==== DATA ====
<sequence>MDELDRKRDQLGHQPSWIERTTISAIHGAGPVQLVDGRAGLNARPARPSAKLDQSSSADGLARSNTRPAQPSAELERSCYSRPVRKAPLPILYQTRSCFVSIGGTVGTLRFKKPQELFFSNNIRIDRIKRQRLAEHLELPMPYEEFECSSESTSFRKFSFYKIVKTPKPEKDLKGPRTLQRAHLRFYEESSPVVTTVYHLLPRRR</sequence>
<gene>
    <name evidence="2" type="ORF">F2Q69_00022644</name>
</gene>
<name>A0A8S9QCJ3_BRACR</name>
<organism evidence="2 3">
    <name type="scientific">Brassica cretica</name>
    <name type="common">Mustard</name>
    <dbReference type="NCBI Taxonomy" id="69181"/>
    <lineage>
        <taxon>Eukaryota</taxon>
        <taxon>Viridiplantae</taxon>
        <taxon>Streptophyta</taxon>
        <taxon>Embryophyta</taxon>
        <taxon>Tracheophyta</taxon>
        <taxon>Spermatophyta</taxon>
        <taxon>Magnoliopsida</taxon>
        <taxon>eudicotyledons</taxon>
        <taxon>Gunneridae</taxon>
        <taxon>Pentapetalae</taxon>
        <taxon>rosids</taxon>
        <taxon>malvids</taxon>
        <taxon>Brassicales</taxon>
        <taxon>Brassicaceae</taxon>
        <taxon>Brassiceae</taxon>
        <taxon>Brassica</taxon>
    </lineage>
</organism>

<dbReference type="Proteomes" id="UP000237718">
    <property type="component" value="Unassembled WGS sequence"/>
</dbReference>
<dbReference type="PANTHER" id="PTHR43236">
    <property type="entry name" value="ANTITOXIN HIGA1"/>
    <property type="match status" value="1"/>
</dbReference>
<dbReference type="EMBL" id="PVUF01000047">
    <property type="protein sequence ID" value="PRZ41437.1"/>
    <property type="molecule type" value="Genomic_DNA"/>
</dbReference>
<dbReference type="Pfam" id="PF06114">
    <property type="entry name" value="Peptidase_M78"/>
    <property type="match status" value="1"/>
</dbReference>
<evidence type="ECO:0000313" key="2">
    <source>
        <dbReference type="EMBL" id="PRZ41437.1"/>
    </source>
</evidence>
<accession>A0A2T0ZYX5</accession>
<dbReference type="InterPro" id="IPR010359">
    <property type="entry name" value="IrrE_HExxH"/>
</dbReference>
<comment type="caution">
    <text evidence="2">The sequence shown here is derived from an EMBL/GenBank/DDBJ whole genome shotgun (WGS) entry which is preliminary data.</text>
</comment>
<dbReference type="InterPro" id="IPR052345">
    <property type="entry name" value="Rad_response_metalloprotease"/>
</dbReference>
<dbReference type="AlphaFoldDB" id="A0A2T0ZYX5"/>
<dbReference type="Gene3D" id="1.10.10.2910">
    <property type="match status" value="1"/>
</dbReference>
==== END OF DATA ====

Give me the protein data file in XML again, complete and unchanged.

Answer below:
<sequence>MDELDRKRDQLGHQPSWIERTTISAIHGAGPVQLVDGRAGLNARPARPSAKLDQSSSADGLARSNTRPAQPSAELERSCYSRPVRKAPLPILYQTRSCFVSIGGTVGTLRFKKPQELFFSNNIRIDRIKRQRLAEHLELPMPYEEFECSSESTSFRKFSFYKIVKTPKPEKDLKGPRTLQRAHLRFYEESSPVVTTVYHLLPRRR</sequence>
<gene>
    <name evidence="2" type="ORF">F2Q69_00022644</name>
</gene>
<name>A0A8S9QCJ3_BRACR</name>
<organism evidence="2 3">
    <name type="scientific">Brassica cretica</name>
    <name type="common">Mustard</name>
    <dbReference type="NCBI Taxonomy" id="69181"/>
    <lineage>
        <taxon>Eukaryota</taxon>
        <taxon>Viridiplantae</taxon>
        <taxon>Streptophyta</taxon>
        <taxon>Embryophyta</taxon>
        <taxon>Tracheophyta</taxon>
        <taxon>Spermatophyta</taxon>
        <taxon>Magnoliopsida</taxon>
        <taxon>eudicotyledons</taxon>
        <taxon>Gunneridae</taxon>
        <taxon>Pentapetalae</taxon>
        <taxon>rosids</taxon>
        <taxon>malvids</taxon>
        <taxon>Brassicales</taxon>
        <taxon>Brassicaceae</taxon>
        <taxon>Brassiceae</taxon>
        <taxon>Brassica</taxon>
    </lineage>
</organism>

<dbReference type="Proteomes" id="UP000237718">
    <property type="component" value="Unassembled WGS sequence"/>
</dbReference>
<dbReference type="PANTHER" id="PTHR43236">
    <property type="entry name" value="ANTITOXIN HIGA1"/>
    <property type="match status" value="1"/>
</dbReference>
<dbReference type="EMBL" id="PVUF01000047">
    <property type="protein sequence ID" value="PRZ41437.1"/>
    <property type="molecule type" value="Genomic_DNA"/>
</dbReference>
<dbReference type="Pfam" id="PF06114">
    <property type="entry name" value="Peptidase_M78"/>
    <property type="match status" value="1"/>
</dbReference>
<evidence type="ECO:0000313" key="2">
    <source>
        <dbReference type="EMBL" id="PRZ41437.1"/>
    </source>
</evidence>
<accession>A0A2T0ZYX5</accession>
<dbReference type="InterPro" id="IPR010359">
    <property type="entry name" value="IrrE_HExxH"/>
</dbReference>
<comment type="caution">
    <text evidence="2">The sequence shown here is derived from an EMBL/GenBank/DDBJ whole genome shotgun (WGS) entry which is preliminary data.</text>
</comment>
<dbReference type="InterPro" id="IPR052345">
    <property type="entry name" value="Rad_response_metalloprotease"/>
</dbReference>
<dbReference type="AlphaFoldDB" id="A0A2T0ZYX5"/>
<dbReference type="Gene3D" id="1.10.10.2910">
    <property type="match status" value="1"/>
</dbReference>